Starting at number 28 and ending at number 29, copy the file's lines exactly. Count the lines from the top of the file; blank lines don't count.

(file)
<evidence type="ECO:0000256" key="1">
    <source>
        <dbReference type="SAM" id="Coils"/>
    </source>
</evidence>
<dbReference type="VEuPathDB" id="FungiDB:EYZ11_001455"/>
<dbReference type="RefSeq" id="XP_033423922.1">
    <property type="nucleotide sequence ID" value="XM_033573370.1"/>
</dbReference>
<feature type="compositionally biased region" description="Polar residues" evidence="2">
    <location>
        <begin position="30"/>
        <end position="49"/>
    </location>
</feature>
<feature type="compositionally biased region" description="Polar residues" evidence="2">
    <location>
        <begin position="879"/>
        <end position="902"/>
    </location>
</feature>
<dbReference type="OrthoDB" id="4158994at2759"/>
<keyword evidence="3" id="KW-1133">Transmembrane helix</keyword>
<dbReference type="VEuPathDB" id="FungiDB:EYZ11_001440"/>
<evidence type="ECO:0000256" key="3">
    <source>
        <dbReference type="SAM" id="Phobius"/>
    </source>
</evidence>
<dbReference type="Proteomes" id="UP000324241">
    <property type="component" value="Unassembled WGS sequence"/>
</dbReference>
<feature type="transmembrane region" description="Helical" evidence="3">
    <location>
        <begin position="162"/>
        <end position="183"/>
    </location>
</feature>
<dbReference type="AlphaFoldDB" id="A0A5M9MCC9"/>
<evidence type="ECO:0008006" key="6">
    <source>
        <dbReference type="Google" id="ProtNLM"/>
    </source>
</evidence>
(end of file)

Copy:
    </source>
</evidence>